DCSIMG

Croft original

Q I have been told that my ancestors were crofters in the north of Scotland in the 19th century prior to coming to Canada. Are there any records of crofters that might help me substantiate this family story?

B Eldridge (by e-mail)

A Crofters are a class of agricultural tenant mostly associated with the Highlands and Islands. There are a number of places you can look if you are searching for records of particular crofting ancestors, including the surviving records of the landed estate on which they worked, owned or rented property. Locating surviving estate records for a particular locality is largely a matter of finding out the name of the landowner of the day and then checking the indexes and catalogues in different archives to see if any of his family's records survive. You may already know the name of the landowner, in which case you should consult the National Register of Archives maintained by The National Archives: Historical Manuscripts Commission and the Scottish Archive Network (SCAN) online catalogue. You should also consult the National Archives of Scotland (NAS)'s electronic catalogue as the NAS also holds a large number of estate records as part of their Gifts and Deposits series (NAS ref GD).

If you do not know the identity of the landowner(s) in the particular area, there are several publications which can help. These publications, as well as others, should be available through a good library and include: A Directory of Landownership in Scotland c 1770, edited by Loretta R Timperley; the numerous volumes of the Statistical Account of Scotland, compiled by the ministers of the Church of Scotland; and Who owns Scotland? A Study in Land Ownership, by John McEwen.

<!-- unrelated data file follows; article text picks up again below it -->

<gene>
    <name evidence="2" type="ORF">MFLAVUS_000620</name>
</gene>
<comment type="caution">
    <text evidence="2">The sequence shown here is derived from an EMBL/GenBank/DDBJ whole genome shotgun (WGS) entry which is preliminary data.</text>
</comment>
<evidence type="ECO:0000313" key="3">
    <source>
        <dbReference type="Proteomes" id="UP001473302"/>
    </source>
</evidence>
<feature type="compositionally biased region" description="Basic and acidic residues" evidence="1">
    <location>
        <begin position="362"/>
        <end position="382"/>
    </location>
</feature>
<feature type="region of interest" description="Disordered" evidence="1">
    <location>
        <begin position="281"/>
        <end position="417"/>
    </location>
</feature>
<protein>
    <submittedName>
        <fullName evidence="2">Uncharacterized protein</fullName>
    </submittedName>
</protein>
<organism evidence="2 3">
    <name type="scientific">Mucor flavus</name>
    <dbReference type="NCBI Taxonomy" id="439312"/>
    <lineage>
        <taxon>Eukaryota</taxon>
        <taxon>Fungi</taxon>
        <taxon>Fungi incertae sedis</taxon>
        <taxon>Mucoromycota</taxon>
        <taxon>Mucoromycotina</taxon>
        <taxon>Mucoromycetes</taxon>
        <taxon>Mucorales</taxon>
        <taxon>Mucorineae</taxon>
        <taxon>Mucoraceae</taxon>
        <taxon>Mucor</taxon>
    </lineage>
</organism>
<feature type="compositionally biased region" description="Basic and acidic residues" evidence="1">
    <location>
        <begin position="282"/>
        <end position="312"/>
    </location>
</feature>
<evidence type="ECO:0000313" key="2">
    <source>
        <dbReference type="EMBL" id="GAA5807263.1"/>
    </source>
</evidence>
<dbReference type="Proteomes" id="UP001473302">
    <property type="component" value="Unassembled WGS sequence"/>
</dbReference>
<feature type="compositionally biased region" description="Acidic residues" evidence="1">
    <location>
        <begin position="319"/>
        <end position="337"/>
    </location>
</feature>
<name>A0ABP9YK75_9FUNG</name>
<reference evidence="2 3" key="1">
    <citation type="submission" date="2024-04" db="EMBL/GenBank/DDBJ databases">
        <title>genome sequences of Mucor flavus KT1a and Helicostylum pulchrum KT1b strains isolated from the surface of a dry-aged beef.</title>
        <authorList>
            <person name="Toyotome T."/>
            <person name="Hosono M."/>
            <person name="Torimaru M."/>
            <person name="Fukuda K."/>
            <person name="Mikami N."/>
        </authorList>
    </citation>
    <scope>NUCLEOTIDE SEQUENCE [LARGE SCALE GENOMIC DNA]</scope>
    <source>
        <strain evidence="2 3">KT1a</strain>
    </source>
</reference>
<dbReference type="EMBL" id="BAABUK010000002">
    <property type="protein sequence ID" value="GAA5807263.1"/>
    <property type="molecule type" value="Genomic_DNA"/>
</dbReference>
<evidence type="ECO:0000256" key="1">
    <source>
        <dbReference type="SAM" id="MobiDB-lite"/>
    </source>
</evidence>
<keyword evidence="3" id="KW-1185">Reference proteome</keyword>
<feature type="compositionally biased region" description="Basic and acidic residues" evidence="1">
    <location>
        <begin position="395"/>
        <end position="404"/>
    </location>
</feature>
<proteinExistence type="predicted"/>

If you find the records of the relevant landowning family, it is the estate records which you should be particularly interested in. Look for rentals (rent rolls), the records of leases, known as tacks, and the miscellaneous records kept by the factor, the owner's estate manager and agent.

If your ancestors were crofters in the later 19th century you may also find information about them in the files of the Scottish Department of Agriculture and Fisheries, held by the NAS. In particular the records of the Royal Commission on the Highlands and Islands, 1883, are an important source of information about crofters at this time. Besides letters and other papers, the records of the Commission (NAS ref: AF50) include returns by the owners of estates in the Highlands. Of particular interest should be the records in AF50/7/1-19, which provide the names of each crofter on each estate and the rent, acreage and stock of his croft.

• If you have a question for the Genealogy Clinic e-mail the team, with your address, at familytree@scotsman.com We will endeavour to deal with all enquiries as quickly as possible, but we regret that we cannot enter into personal correspondence.

ScotlandsPeople is a partnership between the General Register Office for Scotland, the National Archives of Scotland and the Court of the Lord Lyon.

 
 
 

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